It would be unfair to reduce this match to a single flashpoint given that the absence of goals says nothing of an absorbing, often breathless contest that deserved far better. Leeds should have deepened Arsenal’s anxieties but their annoyance at not doing so can be explained by a skirmish that tipped the scales firmly in their favour.
Nicolas Pépé and Ezgjan Alioski had been engaged in a low-key running battle during the early stages of the second half and, after a bout of niggling outside the Leeds penalty area with the ball several yards away, the home left-back tumbled to the floor clutching his face. It took a VAR check to apprise Anthony Taylor that Pépé had pushed his forehead into that of his adversary, the motion clear enough to be classed as violent conduct even if Alioski’s reaction was almost as reprehensible.
Nobody would say Pépé had committed an act of brutality but it was as idiotic a manoeuvre as they come, his failure to box clever and rise above any antagonism leaving his teammates exposed against opponents who had already showed they could cut through with scalpel-like precision.
“Very clear, it’s unacceptable,” said Mikel Arteta of Pépé’s indiscretion, confirming he had informed his player as much. “We knew the intensity, aggression and how alive they are in every situation and you have to deal with that.” Arteta had already spent an unwelcome chunk of the past week dealing with disciplinary infractions involving David Luiz, Dani Ceballos and Willian.
This one must have felt particularly exasperating given he had afforded Pépé a relatively rare top-flight start, shifting Willian to the left and allowing Pierre-Emerick Aubameyang an eagerly awaited run at centre-forward. Pépé glanced the crossbar with a wayward first-half cross but ultimately threw Arteta’s trust back at him, adding to the frustrations the manager has already voiced about such a mercurial player who is yet to plug fully into his demands.
At least the rest of his players dug in and toiled admirably, clinging on for a point and creating a late chance to take all three when the substitute Bukayo Saka tried to round Illan Meslier but was thwarted by a game-saving block. But that would have left Leeds, who took 25 of the game’s 34 shots, feeling utterly bereft. Their disappointment at not winning was clear enough: had their dazzling approach work and near-unplayable overloads down the flanks been finished off just once they would have gained the result they merited.
“The game had two moments,” Marcelo Bielsa said. “The first hour [sic], where we played 11 against 11, dominated the game and didn’t allow the opponent to react, and the final half-hour where the dominance was even more clear and offensively we did enough to deserve to establish a lead.”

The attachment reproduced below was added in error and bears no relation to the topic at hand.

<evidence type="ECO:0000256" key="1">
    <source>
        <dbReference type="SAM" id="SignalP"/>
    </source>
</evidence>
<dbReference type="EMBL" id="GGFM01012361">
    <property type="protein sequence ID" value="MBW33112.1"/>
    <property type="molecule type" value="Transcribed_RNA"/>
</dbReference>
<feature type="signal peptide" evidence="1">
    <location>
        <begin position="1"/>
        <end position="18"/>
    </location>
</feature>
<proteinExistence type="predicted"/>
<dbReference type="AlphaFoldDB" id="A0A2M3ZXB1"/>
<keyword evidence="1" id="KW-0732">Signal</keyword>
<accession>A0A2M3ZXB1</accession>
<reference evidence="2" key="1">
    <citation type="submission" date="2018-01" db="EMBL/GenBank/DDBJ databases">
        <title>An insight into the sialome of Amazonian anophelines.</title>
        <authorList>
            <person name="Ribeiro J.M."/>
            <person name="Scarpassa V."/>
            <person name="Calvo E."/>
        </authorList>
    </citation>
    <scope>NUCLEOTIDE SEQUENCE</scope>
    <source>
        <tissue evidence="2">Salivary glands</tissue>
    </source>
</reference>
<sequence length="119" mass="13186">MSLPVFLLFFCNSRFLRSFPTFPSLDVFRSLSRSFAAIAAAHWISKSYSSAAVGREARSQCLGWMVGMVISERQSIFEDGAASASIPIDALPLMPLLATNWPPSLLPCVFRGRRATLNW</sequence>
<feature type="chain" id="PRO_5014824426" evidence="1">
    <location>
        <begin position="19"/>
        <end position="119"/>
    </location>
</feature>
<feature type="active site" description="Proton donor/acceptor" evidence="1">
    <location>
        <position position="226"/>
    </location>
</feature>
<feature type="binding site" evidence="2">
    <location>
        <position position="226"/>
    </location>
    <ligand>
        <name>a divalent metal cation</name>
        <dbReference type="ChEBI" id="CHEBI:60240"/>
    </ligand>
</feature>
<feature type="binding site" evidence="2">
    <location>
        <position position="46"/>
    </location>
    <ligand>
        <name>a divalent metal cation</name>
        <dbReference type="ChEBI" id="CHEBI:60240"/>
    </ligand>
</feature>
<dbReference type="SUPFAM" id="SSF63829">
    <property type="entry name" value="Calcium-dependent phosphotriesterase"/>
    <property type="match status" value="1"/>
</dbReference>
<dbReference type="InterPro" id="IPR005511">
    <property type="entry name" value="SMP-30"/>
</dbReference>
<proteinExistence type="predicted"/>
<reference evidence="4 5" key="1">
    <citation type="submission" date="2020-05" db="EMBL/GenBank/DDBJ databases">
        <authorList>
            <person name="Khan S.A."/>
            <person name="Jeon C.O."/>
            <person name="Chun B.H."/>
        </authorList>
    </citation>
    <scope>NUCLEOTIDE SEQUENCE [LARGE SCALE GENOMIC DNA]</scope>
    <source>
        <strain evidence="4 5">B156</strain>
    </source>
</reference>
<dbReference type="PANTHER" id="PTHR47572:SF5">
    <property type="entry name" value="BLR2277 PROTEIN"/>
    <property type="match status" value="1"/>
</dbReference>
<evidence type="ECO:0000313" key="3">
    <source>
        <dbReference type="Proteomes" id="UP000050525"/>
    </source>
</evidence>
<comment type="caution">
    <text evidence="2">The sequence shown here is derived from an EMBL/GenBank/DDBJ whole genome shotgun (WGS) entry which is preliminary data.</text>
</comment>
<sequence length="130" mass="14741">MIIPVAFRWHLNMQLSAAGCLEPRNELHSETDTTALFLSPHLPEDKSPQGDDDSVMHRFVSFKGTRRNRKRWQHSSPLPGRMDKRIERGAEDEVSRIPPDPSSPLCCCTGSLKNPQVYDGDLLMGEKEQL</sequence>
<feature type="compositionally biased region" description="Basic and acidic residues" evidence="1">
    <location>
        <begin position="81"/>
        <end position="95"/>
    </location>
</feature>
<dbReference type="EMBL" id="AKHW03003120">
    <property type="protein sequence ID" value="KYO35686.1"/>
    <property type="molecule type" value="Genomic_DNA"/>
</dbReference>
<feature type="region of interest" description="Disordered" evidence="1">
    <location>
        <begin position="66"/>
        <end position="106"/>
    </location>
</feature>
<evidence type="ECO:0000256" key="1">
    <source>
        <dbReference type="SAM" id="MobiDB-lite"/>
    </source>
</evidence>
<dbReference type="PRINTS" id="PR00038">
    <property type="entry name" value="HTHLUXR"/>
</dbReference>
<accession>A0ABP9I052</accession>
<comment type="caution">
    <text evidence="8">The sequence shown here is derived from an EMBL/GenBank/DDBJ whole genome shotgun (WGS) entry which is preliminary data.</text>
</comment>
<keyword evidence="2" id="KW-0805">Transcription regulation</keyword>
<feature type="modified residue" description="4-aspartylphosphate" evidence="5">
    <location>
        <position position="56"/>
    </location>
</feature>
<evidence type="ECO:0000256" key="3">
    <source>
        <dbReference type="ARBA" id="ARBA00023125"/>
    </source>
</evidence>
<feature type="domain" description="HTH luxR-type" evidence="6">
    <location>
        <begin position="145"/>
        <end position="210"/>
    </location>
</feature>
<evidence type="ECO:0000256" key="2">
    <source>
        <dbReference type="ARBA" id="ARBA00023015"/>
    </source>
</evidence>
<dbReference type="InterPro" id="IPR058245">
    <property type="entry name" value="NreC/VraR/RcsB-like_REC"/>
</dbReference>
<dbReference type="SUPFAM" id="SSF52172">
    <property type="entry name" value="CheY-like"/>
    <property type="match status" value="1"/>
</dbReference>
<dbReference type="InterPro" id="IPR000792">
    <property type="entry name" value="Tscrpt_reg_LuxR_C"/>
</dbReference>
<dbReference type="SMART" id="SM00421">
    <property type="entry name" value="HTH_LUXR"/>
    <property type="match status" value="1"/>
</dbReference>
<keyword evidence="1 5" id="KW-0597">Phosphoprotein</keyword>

When Alioski was not on the wind-up he was behind much of Leeds’ best work, forming left-sided dovetails with Jack Harrison that Arsenal could not handle. A 12th-minute cutback should possibly have brought better reward than Patrick Bamford’s jab into the arms of Bernd Leno, but there were plenty more openings where that came from.
Before the interval Leno had made a far better save from Bamford, repelling his volley one-handed after an error from Gabriel had teed up the chance, and watched as Stuart Dallas dragged an opportunity wide. Mateusz Klich found himself on the end of a beautiful move as half-time neared but skied his shot; Leeds could feel disappointed by that point but bigger agonies were to come.
Arsenal lost Willian to injury at half-time and Pépé’s indiscretion skewed them further. “It’s the first time I’ve heard it,” said Bielsa of suggestions Alioski has a penchant for needle. “That is not to say you are not right. He perhaps uses these resources and I hadn’t noticed.”
Leeds gathered theirs for a whirlwind of a final half-hour. Leno pawed away spectacularly from Dallas and was relieved when Luke Ayling miscontrolled in front of goal. Then, remarkably, Bielsa’s team struck the woodwork three times in the final 10 minutes. Rodrigo, whose arrival from the bench turned their attacking intensity up another notch, cut inside and bent a left-footed effort on to the top of the bar before Bamford came even closer, heading against the post. Raphinha struck the outside of the same upright as the seconds ticked down and, somehow, Arsenal’s stoicism earned some reward.
In those circumstances it was perhaps not the night for handwringing about the fact that 476 minutes have now passed since Arsenal scored a Premier League goal from open play. The identity of that goalscorer was, perhaps predictably, Pépé but he will have to wait at least three games before offering a similar contribution. “I really liked the personality of the team when Pépé let the team down,” Arteta said, cuttingly. At some point it needs to translate into more than a damage limitation act.